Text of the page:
'Crèche fees to rise with minimum wage hike'
There are growing concerns that parents will face a hike in the cost of crèche fees in the New Year.
When Finance Minister Michael Noonan confirmed in last week's Budget that the minimum wage would rise by 50c to €9.15, experts within the sector confirmed they believe childcare fees will rise with it.
This fresh concern comes just days after the Irish Independent revealed that industry experts fear there will not be enough places or childcare workers to provide care for the extension of the Early Childhood Care and Education (ECCE) scheme by a year.
The ECCE scheme currently offers 15 hours a week of free pre-school care to children aged three for one year.
From September 2016, the scheme will accept children up until the age of five, and it will introduce additional entry points in January, April and September. It is currently restricted to just September.
Speaking about problems with the ECCE extension, one source said salary is a huge factor as many facilities use the privately paid fees to subsidise the cost of having children who are enrolled in the scheme.
"Effectively what the Government are saying is: 'Take in those children, we are going to make it cheap for parents, but we are not giving you anything to make the job worthwhile'," one source said.
"For many years, I have been listening to people saying I can work in McDonald's and I will get €10 (an hour).
"The other dilemma now for managers is that the minister has said: 'I will pay €64.50 from next year for those three hours (under the ECCE scheme)'. He is now determining the cost of childcare. Yet we are told (the government) can't give tax breaks to parents because ... the sector will increase their fees. The minister can't have it every way."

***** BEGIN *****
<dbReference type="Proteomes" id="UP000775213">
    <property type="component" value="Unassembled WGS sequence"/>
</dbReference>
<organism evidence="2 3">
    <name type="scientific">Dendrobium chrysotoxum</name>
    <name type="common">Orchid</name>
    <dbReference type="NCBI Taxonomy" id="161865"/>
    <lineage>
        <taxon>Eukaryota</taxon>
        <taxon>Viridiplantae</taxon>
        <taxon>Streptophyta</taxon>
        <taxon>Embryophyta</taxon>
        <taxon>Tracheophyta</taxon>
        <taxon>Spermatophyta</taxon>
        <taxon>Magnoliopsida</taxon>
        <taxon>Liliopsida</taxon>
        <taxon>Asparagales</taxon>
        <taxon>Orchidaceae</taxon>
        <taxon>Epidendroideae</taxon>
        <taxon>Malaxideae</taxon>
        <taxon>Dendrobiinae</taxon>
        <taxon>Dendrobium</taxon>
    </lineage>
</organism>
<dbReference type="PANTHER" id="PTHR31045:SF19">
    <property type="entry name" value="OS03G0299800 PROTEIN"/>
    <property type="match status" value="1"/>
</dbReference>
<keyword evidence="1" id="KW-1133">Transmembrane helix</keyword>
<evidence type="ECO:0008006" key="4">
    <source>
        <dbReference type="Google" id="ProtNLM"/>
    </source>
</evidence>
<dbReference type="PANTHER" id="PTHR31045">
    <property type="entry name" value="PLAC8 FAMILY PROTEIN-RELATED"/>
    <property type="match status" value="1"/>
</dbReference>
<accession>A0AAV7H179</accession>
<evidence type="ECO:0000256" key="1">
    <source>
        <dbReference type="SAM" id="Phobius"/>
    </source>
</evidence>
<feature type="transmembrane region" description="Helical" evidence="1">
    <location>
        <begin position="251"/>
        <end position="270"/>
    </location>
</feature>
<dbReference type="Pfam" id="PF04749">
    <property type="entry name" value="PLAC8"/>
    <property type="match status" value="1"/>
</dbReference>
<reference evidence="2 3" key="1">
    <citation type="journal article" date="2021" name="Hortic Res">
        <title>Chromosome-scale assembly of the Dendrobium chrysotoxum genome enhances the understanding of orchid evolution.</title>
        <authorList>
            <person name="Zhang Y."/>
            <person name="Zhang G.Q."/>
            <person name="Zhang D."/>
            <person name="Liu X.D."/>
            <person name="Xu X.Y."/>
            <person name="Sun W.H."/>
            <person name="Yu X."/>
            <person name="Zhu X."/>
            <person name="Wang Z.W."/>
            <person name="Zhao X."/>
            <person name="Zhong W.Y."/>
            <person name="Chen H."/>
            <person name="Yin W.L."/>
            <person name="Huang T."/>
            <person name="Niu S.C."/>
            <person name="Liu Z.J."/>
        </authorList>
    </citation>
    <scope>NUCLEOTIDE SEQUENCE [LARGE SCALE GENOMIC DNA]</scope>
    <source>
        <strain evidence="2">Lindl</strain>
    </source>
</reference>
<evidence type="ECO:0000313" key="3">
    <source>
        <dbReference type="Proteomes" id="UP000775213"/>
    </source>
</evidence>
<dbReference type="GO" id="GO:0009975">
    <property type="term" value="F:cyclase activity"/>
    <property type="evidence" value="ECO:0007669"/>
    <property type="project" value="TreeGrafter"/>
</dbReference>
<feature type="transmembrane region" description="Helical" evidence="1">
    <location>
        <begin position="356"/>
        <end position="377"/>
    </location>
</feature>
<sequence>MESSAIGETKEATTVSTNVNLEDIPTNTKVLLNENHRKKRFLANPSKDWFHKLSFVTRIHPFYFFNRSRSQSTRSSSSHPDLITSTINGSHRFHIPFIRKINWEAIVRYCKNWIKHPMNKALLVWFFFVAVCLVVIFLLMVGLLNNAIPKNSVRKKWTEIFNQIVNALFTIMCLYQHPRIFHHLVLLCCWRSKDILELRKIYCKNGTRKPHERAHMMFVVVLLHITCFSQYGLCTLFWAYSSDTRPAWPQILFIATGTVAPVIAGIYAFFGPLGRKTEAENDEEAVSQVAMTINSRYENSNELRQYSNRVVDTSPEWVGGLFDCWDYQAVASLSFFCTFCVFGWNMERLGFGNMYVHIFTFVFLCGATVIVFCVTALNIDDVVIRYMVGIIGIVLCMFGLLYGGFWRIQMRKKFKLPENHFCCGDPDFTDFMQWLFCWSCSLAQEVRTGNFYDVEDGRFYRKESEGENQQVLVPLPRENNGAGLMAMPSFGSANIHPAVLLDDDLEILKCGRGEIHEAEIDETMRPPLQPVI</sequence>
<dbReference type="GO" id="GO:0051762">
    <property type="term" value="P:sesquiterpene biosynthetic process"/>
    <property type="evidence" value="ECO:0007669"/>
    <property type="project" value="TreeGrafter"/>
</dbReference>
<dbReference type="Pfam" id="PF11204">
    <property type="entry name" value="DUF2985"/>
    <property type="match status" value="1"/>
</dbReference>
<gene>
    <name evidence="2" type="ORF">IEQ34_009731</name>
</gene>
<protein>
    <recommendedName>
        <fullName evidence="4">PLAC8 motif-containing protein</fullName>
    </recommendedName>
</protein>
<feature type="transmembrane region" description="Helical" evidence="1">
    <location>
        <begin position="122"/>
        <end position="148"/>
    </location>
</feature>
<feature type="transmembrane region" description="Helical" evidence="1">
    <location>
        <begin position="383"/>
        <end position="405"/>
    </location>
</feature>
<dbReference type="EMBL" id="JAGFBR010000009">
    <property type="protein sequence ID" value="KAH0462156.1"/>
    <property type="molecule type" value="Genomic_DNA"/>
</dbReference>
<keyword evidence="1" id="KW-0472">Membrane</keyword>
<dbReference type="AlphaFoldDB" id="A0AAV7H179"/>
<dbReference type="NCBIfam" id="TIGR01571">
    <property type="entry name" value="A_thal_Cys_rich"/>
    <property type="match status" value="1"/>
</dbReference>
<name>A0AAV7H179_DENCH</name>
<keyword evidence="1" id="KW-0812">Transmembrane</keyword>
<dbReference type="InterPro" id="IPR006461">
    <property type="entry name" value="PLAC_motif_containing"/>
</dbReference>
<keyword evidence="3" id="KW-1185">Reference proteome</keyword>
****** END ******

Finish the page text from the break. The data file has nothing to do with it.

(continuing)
Teresa Heeney from Early Childhood Ireland said she believes many workers in the sector are earning above the minimum wage already, but added: "I'd say there is a lot of them on not a whole lot more."
She said: "In the context of any operation, whether it is a childcare operation or any operation, you have to cover your costs, obviously. And if the minimum wage is going up, your operation is going to cost you an additional (amount).
"But that's to do with the minimum wage increase as opposed to the extension of the free pre-school year.
"If the minimum wage goes up, and you are a service that's paying the minimum wage, then there is an inevitability that the fees will have to go up. What else would they be supposed to do?," she added.
Speaking to RTÉ yesterday, Children's Minister James Reilly said Government funding for the ECCE is increasing from €260m to €345m.
Mr Reilly also said the delayed introduction of the scheme until next September will allow time to "prepare for the expansion".